Stardust deaths: Cold-case gardaí ordered to examine possibility of criminal inquiry

Inquest verdicts of unlawful killings following 1981 blaze has brought investigations ‘back to the fore’, says Garda chief

Garda Commissioner Drew Harris has ordered detectives to re-examine the possibility of a criminal investigation into the unlawful killing of the 48 victims of the Stardust fire.

A team of experienced cold-case detectives from the National Bureau of Criminal Investigation, the force’s foremost investigative unit, will review two previous files on the 1981 tragedy which were sent to the Director of Public Prosecutions (DPP).

One file was submitted shortly after the fire, and another in 2016. In both cases the DPP ordered that no charges be brought.

Last week, following a year-long inquest, a jury returned verdicts of unlawful killing in relation to all 48 people who died in the Stardust nightclub in Artane, Dublin.


The jury found that at the time of the fire, exits in the Stardust Ballroom were either locked, chained or otherwise obstructed.

Speaking to the Policing Authority on Thursday, Mr Harris said the inquest’s verdict “has obviously brought our investigations back to the fore”.

If a new criminal inquiry into the unlawful killings is launched, it would be the largest multiple homicide investigation in the modern era.

The Commissioner said the work “is at the beginning of the road” but that there is still considerable “corporate knowledge” within the force relating to the investigation.

As well as examining previous case files, detectives will review a report from the Dublin District Coroner on the inquest, including witness testimony and other evidence.

The Commissioner said An Garda Síochána has a memorandum of understanding with the coroner where any potential criminal matters are brought to Garda attention.

A report is expected to go to gardaí within the next several weeks. However, Mr Harris said gardaí have already started work on examining evidence they themselves hold.

Since 1981, a detective inspector based in Coolock has been liaising with the families of the victims, he added.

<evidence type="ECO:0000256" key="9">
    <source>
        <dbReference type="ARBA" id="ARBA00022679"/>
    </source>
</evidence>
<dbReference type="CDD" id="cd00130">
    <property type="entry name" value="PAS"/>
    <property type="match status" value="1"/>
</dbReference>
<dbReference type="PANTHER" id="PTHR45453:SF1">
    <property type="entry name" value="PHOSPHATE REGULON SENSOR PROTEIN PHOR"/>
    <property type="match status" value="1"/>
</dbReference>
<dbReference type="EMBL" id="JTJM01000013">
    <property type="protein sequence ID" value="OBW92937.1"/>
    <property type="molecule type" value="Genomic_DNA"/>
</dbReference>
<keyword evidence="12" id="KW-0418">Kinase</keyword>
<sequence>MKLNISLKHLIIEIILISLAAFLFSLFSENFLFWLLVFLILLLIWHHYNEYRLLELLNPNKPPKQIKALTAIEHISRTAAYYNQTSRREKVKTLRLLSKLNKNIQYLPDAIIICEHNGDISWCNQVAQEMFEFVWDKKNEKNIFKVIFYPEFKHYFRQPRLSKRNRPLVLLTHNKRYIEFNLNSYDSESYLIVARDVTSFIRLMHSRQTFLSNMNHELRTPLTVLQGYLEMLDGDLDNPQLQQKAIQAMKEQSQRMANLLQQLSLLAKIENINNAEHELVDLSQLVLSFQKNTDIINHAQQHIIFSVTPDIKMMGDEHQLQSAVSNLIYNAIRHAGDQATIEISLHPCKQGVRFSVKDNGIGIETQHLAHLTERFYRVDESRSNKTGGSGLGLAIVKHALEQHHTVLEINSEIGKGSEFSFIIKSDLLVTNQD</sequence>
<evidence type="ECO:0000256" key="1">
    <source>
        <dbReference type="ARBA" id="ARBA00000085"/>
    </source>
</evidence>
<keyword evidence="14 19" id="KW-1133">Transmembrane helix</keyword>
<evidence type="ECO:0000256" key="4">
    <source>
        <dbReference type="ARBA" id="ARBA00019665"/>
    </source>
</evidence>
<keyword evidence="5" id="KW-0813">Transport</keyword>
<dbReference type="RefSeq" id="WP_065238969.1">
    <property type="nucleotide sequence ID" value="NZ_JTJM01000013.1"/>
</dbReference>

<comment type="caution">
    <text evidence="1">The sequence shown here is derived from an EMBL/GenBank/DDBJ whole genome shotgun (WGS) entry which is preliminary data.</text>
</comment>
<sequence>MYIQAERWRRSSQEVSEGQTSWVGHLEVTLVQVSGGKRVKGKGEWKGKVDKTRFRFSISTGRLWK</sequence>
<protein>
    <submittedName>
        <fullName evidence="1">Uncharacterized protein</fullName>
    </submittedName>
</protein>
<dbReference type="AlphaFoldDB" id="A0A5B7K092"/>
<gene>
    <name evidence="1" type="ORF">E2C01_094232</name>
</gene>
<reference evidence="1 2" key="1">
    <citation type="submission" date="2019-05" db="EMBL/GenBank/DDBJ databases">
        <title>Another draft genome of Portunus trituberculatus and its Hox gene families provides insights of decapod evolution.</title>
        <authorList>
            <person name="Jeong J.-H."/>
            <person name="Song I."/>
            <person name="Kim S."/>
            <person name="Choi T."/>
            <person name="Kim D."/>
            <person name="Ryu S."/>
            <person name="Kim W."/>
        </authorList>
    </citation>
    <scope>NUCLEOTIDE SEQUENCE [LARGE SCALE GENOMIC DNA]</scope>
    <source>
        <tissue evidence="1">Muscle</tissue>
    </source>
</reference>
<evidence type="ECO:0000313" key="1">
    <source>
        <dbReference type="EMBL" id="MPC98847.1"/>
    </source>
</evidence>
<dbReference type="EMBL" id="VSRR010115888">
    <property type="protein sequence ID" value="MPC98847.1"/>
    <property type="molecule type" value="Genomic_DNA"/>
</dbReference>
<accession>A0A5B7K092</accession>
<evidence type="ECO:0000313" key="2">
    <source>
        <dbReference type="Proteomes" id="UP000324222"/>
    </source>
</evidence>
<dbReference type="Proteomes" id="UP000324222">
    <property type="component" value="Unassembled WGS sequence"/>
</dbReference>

The Policing Authority also heard of a “phenomenal” increase in cases of online child sex abuse material, known in legislation as child pornography, in recent years.

Detective Chief Supt Colm Noonan of the Garda National Protective Services Bureau (GNPSB) said referrals from the US-based National Centre for Missing and Exploited Children had increased 300 per cent between 2015 and 2022.

These are cases of online child sex abuse material believed to involve an Irish victim or perpetrator. Some cases involve children as young as five, he said.

Since the start of 2024, gardaí have rescued 25 children identified as having been used to create online child abuse material. However, Det Chief Supt Noonan said the volume is such that not all referrals can be acted upon.

“We’d like to be able to action 100 per cent of these, but it’s simply not possible. There isn’t a law enforcement agency in the world that’s able to respond to all of those.”

This year has seen a rise in “self-generated” material, created by children themselves and sent to other children or adults, he said.

Det Chief Supt Noonan said 60 additional staff are being hired for his bureau, which will allow for investigations into material being shared on the dark web and through peer-to-peer formats.

“It will enable us to start tackling child sexual abuse perpetrators at the earliest possible stage.”

Mr Harris said this was a very challenging area for law enforcement, and warned parents to closely monitor their children’s activity online, including on social media and gaming consoles.

“I can’t overemphasise the fact that there are predators on the internet ready to victimise your child,” he said.

Conor Gallagher

Conor Gallagher

Conor Gallagher is Crime and Security Correspondent of The Irish Times